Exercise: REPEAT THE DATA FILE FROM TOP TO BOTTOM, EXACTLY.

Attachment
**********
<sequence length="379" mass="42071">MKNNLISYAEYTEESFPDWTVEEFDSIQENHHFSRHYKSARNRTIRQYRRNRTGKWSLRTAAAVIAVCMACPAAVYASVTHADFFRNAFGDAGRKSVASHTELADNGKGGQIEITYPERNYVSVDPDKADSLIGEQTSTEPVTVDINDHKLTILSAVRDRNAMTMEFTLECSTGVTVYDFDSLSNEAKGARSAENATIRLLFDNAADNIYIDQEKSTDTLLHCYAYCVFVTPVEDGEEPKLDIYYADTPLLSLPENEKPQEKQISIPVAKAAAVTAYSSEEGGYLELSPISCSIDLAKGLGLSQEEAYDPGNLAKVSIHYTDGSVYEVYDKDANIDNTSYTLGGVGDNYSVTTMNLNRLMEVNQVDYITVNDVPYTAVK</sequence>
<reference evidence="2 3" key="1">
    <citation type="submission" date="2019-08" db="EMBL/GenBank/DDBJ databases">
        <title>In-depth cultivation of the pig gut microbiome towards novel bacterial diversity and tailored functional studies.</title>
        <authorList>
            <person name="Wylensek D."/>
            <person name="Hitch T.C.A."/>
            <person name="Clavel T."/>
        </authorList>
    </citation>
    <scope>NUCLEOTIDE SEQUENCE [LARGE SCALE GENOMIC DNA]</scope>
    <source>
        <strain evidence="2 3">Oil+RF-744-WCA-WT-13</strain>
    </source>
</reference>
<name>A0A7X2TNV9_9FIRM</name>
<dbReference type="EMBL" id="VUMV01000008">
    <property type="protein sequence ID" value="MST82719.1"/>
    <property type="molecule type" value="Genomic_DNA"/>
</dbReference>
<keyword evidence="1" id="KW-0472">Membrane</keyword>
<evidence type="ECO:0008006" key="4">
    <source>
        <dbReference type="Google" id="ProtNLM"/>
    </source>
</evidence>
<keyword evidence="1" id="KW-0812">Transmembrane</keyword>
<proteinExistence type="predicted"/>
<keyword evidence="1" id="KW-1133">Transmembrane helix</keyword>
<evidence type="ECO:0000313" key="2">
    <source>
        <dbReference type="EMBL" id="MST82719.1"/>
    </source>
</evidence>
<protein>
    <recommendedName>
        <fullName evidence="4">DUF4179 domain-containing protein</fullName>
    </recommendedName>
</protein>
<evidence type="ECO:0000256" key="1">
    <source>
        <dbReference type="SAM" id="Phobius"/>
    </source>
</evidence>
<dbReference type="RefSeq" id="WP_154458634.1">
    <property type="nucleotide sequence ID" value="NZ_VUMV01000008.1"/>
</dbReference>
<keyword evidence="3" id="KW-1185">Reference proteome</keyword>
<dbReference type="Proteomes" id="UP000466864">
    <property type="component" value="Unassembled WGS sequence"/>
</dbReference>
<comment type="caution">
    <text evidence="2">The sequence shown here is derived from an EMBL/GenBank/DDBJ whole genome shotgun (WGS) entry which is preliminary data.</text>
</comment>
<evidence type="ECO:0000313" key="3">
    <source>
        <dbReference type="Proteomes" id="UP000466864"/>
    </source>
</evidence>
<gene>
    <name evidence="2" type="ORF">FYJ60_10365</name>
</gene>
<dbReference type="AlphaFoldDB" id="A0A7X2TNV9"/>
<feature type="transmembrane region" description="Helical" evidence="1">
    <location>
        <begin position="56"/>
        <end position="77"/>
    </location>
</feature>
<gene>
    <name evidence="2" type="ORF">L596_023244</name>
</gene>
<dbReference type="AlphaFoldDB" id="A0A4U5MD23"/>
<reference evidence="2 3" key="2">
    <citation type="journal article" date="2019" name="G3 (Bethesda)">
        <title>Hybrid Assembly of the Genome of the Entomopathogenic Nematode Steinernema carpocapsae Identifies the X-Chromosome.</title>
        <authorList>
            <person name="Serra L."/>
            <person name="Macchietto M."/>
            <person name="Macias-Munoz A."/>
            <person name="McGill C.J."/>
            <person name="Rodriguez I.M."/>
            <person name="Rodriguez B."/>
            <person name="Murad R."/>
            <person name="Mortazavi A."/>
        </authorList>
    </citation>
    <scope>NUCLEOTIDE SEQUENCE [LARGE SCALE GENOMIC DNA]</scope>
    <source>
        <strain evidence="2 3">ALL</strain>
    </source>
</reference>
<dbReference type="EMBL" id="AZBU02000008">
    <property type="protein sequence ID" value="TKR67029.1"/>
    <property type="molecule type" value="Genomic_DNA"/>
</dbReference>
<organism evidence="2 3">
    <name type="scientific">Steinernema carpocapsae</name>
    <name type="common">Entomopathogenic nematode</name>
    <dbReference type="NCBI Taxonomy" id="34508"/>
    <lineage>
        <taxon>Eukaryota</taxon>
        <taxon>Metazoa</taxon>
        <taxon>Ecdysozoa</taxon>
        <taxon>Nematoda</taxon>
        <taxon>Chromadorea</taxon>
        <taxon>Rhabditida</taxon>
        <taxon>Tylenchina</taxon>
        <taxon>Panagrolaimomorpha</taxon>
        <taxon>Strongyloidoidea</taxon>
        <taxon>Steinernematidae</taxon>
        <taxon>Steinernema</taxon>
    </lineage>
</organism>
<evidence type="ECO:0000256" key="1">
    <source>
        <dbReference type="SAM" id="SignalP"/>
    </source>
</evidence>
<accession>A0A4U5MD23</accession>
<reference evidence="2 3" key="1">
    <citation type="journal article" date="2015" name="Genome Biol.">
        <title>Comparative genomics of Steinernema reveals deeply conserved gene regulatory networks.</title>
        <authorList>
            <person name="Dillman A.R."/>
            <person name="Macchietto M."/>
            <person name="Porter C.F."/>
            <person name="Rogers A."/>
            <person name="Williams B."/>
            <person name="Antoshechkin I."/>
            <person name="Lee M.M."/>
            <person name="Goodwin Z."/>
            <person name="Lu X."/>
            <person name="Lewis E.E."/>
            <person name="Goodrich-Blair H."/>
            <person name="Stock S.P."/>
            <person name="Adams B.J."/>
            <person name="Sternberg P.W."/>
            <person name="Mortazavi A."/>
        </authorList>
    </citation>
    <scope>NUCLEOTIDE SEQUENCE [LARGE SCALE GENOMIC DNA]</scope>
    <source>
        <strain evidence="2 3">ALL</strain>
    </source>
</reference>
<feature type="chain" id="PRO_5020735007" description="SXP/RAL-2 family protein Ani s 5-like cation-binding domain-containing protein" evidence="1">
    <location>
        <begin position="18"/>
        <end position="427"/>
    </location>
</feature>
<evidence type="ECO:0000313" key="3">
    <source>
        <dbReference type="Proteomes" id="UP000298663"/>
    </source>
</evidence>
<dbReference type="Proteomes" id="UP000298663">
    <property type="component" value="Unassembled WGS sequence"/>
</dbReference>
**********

<sequence length="379" mass="42071">MKNNLISYAEYTEESFPDWTVEEFDSIQENHHFSRHYKSARNRTIRQYRRNRTGKWSLRTAAAVIAVCMACPAAVYASVTHADFFRNAFGDAGRKSVASHTELADNGKGGQIEITYPERNYVSVDPDKADSLIGEQTSTEPVTVDINDHKLTILSAVRDRNAMTMEFTLECSTGVTVYDFDSLSNEAKGARSAENATIRLLFDNAADNIYIDQEKSTDTLLHCYAYCVFVTPVEDGEEPKLDIYYADTPLLSLPENEKPQEKQISIPVAKAAAVTAYSSEEGGYLELSPISCSIDLAKGLGLSQEEAYDPGNLAKVSIHYTDGSVYEVYDKDANIDNTSYTLGGVGDNYSVTTMNLNRLMEVNQVDYITVNDVPYTAVK</sequence>
<reference evidence="2 3" key="1">
    <citation type="submission" date="2019-08" db="EMBL/GenBank/DDBJ databases">
        <title>In-depth cultivation of the pig gut microbiome towards novel bacterial diversity and tailored functional studies.</title>
        <authorList>
            <person name="Wylensek D."/>
            <person name="Hitch T.C.A."/>
            <person name="Clavel T."/>
        </authorList>
    </citation>
    <scope>NUCLEOTIDE SEQUENCE [LARGE SCALE GENOMIC DNA]</scope>
    <source>
        <strain evidence="2 3">Oil+RF-744-WCA-WT-13</strain>
    </source>
</reference>
<name>A0A7X2TNV9_9FIRM</name>
<dbReference type="EMBL" id="VUMV01000008">
    <property type="protein sequence ID" value="MST82719.1"/>
    <property type="molecule type" value="Genomic_DNA"/>
</dbReference>
<keyword evidence="1" id="KW-0472">Membrane</keyword>
<evidence type="ECO:0008006" key="4">
    <source>
        <dbReference type="Google" id="ProtNLM"/>
    </source>
</evidence>
<keyword evidence="1" id="KW-0812">Transmembrane</keyword>
<proteinExistence type="predicted"/>
<keyword evidence="1" id="KW-1133">Transmembrane helix</keyword>
<evidence type="ECO:0000313" key="2">
    <source>
        <dbReference type="EMBL" id="MST82719.1"/>
    </source>
</evidence>
<protein>
    <recommendedName>
        <fullName evidence="4">DUF4179 domain-containing protein</fullName>
    </recommendedName>
</protein>
<evidence type="ECO:0000256" key="1">
    <source>
        <dbReference type="SAM" id="Phobius"/>
    </source>
</evidence>
<dbReference type="RefSeq" id="WP_154458634.1">
    <property type="nucleotide sequence ID" value="NZ_VUMV01000008.1"/>
</dbReference>
<keyword evidence="3" id="KW-1185">Reference proteome</keyword>
<dbReference type="Proteomes" id="UP000466864">
    <property type="component" value="Unassembled WGS sequence"/>
</dbReference>
<comment type="caution">
    <text evidence="2">The sequence shown here is derived from an EMBL/GenBank/DDBJ whole genome shotgun (WGS) entry which is preliminary data.</text>
</comment>
<evidence type="ECO:0000313" key="3">
    <source>
        <dbReference type="Proteomes" id="UP000466864"/>
    </source>
</evidence>
<gene>
    <name evidence="2" type="ORF">FYJ60_10365</name>
</gene>
<dbReference type="AlphaFoldDB" id="A0A7X2TNV9"/>
<feature type="transmembrane region" description="Helical" evidence="1">
    <location>
        <begin position="56"/>
        <end position="77"/>
    </location>
</feature>
<gene>
    <name evidence="2" type="ORF">L596_023244</name>
</gene>
<dbReference type="AlphaFoldDB" id="A0A4U5MD23"/>
<reference evidence="2 3" key="2">
    <citation type="journal article" date="2019" name="G3 (Bethesda)">
        <title>Hybrid Assembly of the Genome of the Entomopathogenic Nematode Steinernema carpocapsae Identifies the X-Chromosome.</title>
        <authorList>
            <person name="Serra L."/>
            <person name="Macchietto M."/>
            <person name="Macias-Munoz A."/>
            <person name="McGill C.J."/>
            <person name="Rodriguez I.M."/>
            <person name="Rodriguez B."/>
            <person name="Murad R."/>
            <person name="Mortazavi A."/>
        </authorList>
    </citation>
    <scope>NUCLEOTIDE SEQUENCE [LARGE SCALE GENOMIC DNA]</scope>
    <source>
        <strain evidence="2 3">ALL</strain>
    </source>
</reference>
<dbReference type="EMBL" id="AZBU02000008">
    <property type="protein sequence ID" value="TKR67029.1"/>
    <property type="molecule type" value="Genomic_DNA"/>
</dbReference>
<organism evidence="2 3">
    <name type="scientific">Steinernema carpocapsae</name>
    <name type="common">Entomopathogenic nematode</name>
    <dbReference type="NCBI Taxonomy" id="34508"/>
    <lineage>
        <taxon>Eukaryota</taxon>
        <taxon>Metazoa</taxon>
        <taxon>Ecdysozoa</taxon>
        <taxon>Nematoda</taxon>
        <taxon>Chromadorea</taxon>
        <taxon>Rhabditida</taxon>
        <taxon>Tylenchina</taxon>
        <taxon>Panagrolaimomorpha</taxon>
        <taxon>Strongyloidoidea</taxon>
        <taxon>Steinernematidae</taxon>
        <taxon>Steinernema</taxon>
    </lineage>
</organism>
<evidence type="ECO:0000256" key="1">
    <source>
        <dbReference type="SAM" id="SignalP"/>
    </source>
</evidence>
<accession>A0A4U5MD23</accession>
<reference evidence="2 3" key="1">
    <citation type="journal article" date="2015" name="Genome Biol.">
        <title>Comparative genomics of Steinernema reveals deeply conserved gene regulatory networks.</title>
        <authorList>
            <person name="Dillman A.R."/>
            <person name="Macchietto M."/>
            <person name="Porter C.F."/>
            <person name="Rogers A."/>
            <person name="Williams B."/>
            <person name="Antoshechkin I."/>
            <person name="Lee M.M."/>
            <person name="Goodwin Z."/>
            <person name="Lu X."/>
            <person name="Lewis E.E."/>
            <person name="Goodrich-Blair H."/>
            <person name="Stock S.P."/>
            <person name="Adams B.J."/>
            <person name="Sternberg P.W."/>
            <person name="Mortazavi A."/>
        </authorList>
    </citation>
    <scope>NUCLEOTIDE SEQUENCE [LARGE SCALE GENOMIC DNA]</scope>
    <source>
        <strain evidence="2 3">ALL</strain>
    </source>
</reference>
<feature type="chain" id="PRO_5020735007" description="SXP/RAL-2 family protein Ani s 5-like cation-binding domain-containing protein" evidence="1">
    <location>
        <begin position="18"/>
        <end position="427"/>
    </location>
</feature>
<evidence type="ECO:0000313" key="3">
    <source>
        <dbReference type="Proteomes" id="UP000298663"/>
    </source>
</evidence>
<dbReference type="Proteomes" id="UP000298663">
    <property type="component" value="Unassembled WGS sequence"/>
</dbReference>